Justice M. It was the sole prerogative of the President to appoint Provincial Governors as his agent, whose prime duty was to keep him informed about the political developments in the provinces. That Assembly was not more than a rubber stamp. Routine decision making too was delegated to bureaucra- cy, while Army maintained a low profile and opted not to meddle in the affairs of civil administration. Hence there was hardly any deviation from the state structure whose founda- tions were laid by the British.

Like Viceroy in the Colonial era, Ayub Khan counted root and branch on the steel framework of civil services. The Constitution did not war- rant any space to the political parties. Article gave sanction to any step taken in the national interest. Omar Noman is spot on when he says: The regime made confusion with the establishment of institution without the process of political institutional- ization.

Latter implies legitimacy for the formal struc- tures of public authority. Their establishment without consent may be counter-productive. Instead of neutral- izing political tensions, these institutions become a symbol of mass alienation. Under such circumstances, their significance lies not in the ability to incorporate specific groups but in their capacity to exclude critical sections of the population.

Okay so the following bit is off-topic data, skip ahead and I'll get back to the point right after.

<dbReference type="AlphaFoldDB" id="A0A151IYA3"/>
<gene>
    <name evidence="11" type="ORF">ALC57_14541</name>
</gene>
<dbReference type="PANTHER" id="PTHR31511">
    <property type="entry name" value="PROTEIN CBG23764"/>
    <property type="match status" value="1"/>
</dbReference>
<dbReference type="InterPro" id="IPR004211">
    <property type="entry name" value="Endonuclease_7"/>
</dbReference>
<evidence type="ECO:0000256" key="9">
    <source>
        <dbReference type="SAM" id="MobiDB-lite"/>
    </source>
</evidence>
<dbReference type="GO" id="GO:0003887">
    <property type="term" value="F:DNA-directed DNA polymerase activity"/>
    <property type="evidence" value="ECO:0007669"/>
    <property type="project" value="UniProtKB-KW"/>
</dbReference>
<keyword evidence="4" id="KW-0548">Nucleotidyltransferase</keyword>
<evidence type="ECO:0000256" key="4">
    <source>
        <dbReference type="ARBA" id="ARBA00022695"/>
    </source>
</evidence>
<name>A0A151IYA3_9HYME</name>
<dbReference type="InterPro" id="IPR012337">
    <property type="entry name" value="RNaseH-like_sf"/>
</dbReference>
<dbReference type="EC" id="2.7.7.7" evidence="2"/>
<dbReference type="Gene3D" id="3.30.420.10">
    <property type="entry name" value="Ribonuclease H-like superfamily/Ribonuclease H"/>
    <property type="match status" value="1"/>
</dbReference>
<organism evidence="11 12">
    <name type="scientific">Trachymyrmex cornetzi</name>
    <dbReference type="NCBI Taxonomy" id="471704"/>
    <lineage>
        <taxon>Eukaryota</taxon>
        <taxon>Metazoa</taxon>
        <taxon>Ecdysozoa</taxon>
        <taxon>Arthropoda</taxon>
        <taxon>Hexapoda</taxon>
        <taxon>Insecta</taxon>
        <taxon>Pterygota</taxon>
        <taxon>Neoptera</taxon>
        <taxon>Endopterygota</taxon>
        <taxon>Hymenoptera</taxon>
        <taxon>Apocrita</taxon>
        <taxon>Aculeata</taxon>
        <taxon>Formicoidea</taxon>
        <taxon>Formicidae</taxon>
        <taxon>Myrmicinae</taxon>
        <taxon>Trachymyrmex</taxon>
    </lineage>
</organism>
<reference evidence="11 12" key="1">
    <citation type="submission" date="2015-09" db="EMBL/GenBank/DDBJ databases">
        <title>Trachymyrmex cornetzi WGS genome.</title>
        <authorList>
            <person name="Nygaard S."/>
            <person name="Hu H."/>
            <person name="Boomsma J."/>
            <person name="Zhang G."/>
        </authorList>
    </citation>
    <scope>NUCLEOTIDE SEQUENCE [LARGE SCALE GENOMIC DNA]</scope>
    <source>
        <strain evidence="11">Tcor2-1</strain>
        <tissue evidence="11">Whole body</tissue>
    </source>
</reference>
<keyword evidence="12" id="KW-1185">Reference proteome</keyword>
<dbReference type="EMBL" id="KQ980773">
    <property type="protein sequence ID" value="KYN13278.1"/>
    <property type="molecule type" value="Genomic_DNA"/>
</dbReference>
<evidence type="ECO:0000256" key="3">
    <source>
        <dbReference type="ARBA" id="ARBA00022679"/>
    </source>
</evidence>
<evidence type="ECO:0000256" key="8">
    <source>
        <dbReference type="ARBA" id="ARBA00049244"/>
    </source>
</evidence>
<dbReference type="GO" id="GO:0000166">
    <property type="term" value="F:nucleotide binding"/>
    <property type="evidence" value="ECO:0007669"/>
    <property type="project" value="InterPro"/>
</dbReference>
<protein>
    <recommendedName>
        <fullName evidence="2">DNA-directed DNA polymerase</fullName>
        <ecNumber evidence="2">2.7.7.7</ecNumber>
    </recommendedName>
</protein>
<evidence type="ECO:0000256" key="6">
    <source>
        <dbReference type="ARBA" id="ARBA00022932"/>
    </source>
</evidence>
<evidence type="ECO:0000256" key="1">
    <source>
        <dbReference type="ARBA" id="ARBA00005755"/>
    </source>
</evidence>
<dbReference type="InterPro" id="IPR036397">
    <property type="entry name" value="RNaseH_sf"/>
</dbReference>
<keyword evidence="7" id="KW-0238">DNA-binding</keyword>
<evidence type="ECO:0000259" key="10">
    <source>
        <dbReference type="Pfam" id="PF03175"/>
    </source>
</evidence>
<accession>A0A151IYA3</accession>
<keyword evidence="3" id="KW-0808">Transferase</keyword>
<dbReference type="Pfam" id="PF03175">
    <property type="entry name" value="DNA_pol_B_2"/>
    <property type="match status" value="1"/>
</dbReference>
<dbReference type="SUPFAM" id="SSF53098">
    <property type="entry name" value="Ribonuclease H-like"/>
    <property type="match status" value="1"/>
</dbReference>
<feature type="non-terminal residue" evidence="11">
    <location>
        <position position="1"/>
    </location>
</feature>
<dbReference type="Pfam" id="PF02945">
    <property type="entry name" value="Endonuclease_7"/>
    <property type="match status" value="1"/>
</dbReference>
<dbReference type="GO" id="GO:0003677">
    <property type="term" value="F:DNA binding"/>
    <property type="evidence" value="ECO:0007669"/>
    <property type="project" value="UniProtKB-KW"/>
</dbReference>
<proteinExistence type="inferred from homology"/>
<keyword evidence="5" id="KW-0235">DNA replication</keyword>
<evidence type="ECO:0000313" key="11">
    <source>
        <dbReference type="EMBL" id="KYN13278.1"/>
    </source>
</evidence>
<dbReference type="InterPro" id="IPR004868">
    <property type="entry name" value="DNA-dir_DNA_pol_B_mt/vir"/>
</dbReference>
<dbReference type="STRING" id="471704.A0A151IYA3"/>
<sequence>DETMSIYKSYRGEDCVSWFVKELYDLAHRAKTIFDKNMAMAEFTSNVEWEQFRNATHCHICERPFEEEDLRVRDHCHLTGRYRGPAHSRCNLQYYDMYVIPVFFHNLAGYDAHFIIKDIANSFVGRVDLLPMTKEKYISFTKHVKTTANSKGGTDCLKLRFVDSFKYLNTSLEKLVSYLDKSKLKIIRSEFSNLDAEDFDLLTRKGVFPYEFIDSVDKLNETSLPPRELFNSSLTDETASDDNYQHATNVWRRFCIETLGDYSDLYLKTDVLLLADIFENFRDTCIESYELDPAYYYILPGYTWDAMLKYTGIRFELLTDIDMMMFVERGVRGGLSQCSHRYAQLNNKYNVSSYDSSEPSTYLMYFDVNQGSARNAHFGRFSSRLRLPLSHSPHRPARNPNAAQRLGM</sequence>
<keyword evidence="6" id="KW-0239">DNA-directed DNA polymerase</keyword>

Only those sections of the society were incor- porated which were patronized by the govt. His structure had inbuilt capacity to exclude opposition. Such exclusion forced political communities to adopt violent means to regis- ter protest. The cardinal feature of the political policy formulation was the exclusion of the politicians from the political centre stage.

About 7, individuals were relegated to ignominy through EBDO in Concurrently the Public Safety Ordinances already on the statute book to control news items was re-enforced in letter and spirit. The Progressive Papers Limited was taken over because of its alleged leftist leanings.

On 28 March , publication of any news related to strike and industrial unrest was banned. In the same year, every newspaper was forced to publish press notes issued by the central and Provincial Governments. In order to curb the dissenting voices A National Press Trust was conjured into existence, which was financed by 24 industrialists and patronized by the state. The avowed purpose of its establishment was to foster and promote favourable senti- ments for the Ayub regime.